“What Were You Thinking of When You Decided on That Rating?”

Most student rating instruments include a question related to the feedback provided by the instructor. It may ask whether it was constructive, actionable, delivered in a timely manner, or some combination of these characteristics. Most teachers are conscientious about giving students feedback. Because they devote so much time and effort to providing it, they are often disappointed and frustrated when students don't rate the quality of the feedback very positively.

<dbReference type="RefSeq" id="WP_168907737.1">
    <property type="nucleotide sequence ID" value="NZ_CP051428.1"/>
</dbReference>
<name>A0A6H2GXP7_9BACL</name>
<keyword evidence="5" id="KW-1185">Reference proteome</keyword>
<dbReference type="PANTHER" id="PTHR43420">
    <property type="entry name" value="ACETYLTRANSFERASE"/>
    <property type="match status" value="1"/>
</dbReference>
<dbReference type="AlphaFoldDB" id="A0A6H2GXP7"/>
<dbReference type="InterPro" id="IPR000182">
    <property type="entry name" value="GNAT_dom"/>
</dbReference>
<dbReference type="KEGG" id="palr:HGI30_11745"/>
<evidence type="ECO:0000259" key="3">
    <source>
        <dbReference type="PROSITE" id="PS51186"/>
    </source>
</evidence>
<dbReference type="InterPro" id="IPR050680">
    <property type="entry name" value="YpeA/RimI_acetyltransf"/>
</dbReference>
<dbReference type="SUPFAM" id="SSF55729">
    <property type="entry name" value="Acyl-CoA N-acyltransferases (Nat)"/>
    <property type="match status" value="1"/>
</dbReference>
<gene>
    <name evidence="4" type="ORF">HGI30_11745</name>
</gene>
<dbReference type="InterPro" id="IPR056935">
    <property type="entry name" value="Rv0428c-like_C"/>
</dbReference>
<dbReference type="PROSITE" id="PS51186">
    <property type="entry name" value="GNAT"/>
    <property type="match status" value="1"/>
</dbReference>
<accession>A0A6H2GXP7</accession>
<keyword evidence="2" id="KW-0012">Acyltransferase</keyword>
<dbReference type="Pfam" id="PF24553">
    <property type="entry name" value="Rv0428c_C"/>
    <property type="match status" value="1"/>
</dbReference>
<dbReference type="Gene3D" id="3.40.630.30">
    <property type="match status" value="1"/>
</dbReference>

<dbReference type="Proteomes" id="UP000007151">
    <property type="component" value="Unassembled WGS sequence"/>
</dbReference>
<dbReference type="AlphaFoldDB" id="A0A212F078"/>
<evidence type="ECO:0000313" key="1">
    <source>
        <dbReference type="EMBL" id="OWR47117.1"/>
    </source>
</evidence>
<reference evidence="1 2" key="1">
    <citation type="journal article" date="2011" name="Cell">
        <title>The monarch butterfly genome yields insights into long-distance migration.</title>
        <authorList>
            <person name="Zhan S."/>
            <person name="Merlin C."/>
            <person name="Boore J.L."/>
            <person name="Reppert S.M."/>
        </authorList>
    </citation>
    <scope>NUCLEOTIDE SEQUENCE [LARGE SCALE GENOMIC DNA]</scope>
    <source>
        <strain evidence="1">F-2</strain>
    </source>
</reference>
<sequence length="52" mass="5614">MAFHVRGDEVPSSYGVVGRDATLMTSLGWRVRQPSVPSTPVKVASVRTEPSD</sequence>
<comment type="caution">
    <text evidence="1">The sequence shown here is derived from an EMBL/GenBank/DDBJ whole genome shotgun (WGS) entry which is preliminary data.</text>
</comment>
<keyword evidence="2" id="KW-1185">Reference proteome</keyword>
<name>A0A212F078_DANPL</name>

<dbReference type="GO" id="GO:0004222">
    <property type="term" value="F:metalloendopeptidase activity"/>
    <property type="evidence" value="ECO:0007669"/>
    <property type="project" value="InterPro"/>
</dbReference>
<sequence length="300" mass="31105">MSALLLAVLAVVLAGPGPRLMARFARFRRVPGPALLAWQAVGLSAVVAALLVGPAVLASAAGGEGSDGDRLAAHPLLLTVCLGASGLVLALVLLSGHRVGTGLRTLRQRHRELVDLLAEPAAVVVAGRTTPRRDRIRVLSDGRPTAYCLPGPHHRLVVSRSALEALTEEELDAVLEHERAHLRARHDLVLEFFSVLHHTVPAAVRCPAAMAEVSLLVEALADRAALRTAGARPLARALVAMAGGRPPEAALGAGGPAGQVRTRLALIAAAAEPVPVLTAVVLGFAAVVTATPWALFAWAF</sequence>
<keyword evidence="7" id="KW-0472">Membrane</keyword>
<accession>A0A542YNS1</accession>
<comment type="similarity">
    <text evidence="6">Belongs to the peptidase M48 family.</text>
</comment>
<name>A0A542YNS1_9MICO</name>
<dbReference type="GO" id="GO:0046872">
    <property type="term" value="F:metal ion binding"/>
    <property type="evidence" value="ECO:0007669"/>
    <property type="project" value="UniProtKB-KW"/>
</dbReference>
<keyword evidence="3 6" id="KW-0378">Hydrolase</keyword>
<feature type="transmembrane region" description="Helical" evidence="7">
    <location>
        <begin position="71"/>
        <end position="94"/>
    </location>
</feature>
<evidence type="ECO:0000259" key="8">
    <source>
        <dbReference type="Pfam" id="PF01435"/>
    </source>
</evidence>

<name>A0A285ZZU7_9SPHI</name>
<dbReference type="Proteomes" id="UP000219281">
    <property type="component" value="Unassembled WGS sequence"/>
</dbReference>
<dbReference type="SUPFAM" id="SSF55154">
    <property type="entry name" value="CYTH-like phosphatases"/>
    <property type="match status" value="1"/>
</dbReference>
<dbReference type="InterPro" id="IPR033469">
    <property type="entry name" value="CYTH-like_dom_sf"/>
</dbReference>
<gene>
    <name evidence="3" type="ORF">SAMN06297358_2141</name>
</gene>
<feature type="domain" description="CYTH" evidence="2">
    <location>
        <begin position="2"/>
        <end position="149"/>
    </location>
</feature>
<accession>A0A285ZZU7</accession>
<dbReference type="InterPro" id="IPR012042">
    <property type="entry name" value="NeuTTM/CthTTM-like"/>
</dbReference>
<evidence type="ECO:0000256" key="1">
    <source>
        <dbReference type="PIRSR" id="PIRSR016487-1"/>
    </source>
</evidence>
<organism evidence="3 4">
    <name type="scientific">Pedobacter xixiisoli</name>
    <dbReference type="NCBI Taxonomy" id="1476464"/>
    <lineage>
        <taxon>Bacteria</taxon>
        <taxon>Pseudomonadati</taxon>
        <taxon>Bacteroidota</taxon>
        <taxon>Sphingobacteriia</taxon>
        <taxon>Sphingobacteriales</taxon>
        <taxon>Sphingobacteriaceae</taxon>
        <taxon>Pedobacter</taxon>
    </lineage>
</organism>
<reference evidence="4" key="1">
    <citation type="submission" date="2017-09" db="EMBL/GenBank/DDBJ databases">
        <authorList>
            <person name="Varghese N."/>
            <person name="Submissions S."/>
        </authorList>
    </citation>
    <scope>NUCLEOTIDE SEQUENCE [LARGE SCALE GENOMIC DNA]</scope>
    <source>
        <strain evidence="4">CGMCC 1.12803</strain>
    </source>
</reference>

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Most student rating instruments include a question related to the feedback provided by the instructor. It may ask whether it was constructive, actionable, delivered in a timely manner, or some combination of these characteristics. Most teachers are conscientious about giving students feedback. Because they devote so much time and effort to providing it, they are often disappointed and frustrated when students don't rate the quality of the feedback very positively. That's what was happening in the faculties of arts and social sciences and of law at the University of New South Wales. The question on their student rating form asked students whether they were given helpful feedback on how they were doing in the course. “Members of the staff [faculty] whose courses have been rated lower on feedback than on other factors have been puzzled as to just what it was that they would have to do in order to score really well on the feedback question.” (p. 50) Article author Shirley V.  Scott conducted a series of focus group conversations with students in these two programs. Her approach was direct. She gave students a copy of the question from the student rating form, asked them to think of a course they were enrolled in now and a course they had already completed, and rate both on the feedback question. Then she asked them to reflect and write about what aspects of those courses shaped their answer to the feedback question. “What were you thinking of when you decided how to rate that course?” (p. 51) Her follow-up question is an excellent one, likely to generate answers that help the teacher and the students. When deciding how to rate an aspect of instruction, students read the item, and then events, actions, experiences, behaviors, and feelings rush through the mind. Without much conscious integration, they coalesce into a score. Thinking about them explicitly clarifies the rationale behind the score for both the student and teacher. In this case, the written responses and a follow-up discussion were used to formulate a definition for feedback, although it was clear that not all students were defining it the same way. About a third of them thought of feedback exclusively in terms of the teacher's response to assignments. The rest of the students defined it more broadly, including features like the teacher's nonverbal responses. Both perspectives were incorporated in the definition: feedback is what students use to gauge throughout the course how well they are doing in terms of the knowledge, understanding, and skills that will be used to determine their overall grade in the course. (p. 52) Author Scott believes this understanding of feedback explains why an abundance of teacher feedback still may not result in a high score on the rating item. If some comments on a paper are positive, some negative, and some neutral, that's good feedback, but from the student perspective it may not clarify how they are doing in the course. This need to know “how am I doing?” more or less continually may be a feature of this generation of students. It could also be indicative of learners not confident or able to self-assess. They can't decide how they're doing, are afraid their assessment is incorrect, or may believe that what they think doesn't matter, since their understanding of how they're doing doesn't count. Author Scott Shirely recommends helping these students by giving them exemplars so they have a better understanding of what they're aiming to achieve. Feedback doesn't have an agreed-upon definition among scholars, among those who teach, or, as this analysis shows, among students. What was discovered here is specific to students and faculty in two programs at one institution. The most valuable part of the analysis is the approach used to discover what students were thinking when they came up with a particular rating score. It's a technique that could easily become an activity in any course, and it seems like a useful way to gain insight about scores on any evaluation item where the student rating isn't what was expected or doesn't seem to make much sense.  Reference: Scott, S.V., (2014). Practicing what we preach: Towards a student-centered definition of feedback. Teaching in Higher Education, 19 (1), 49-57.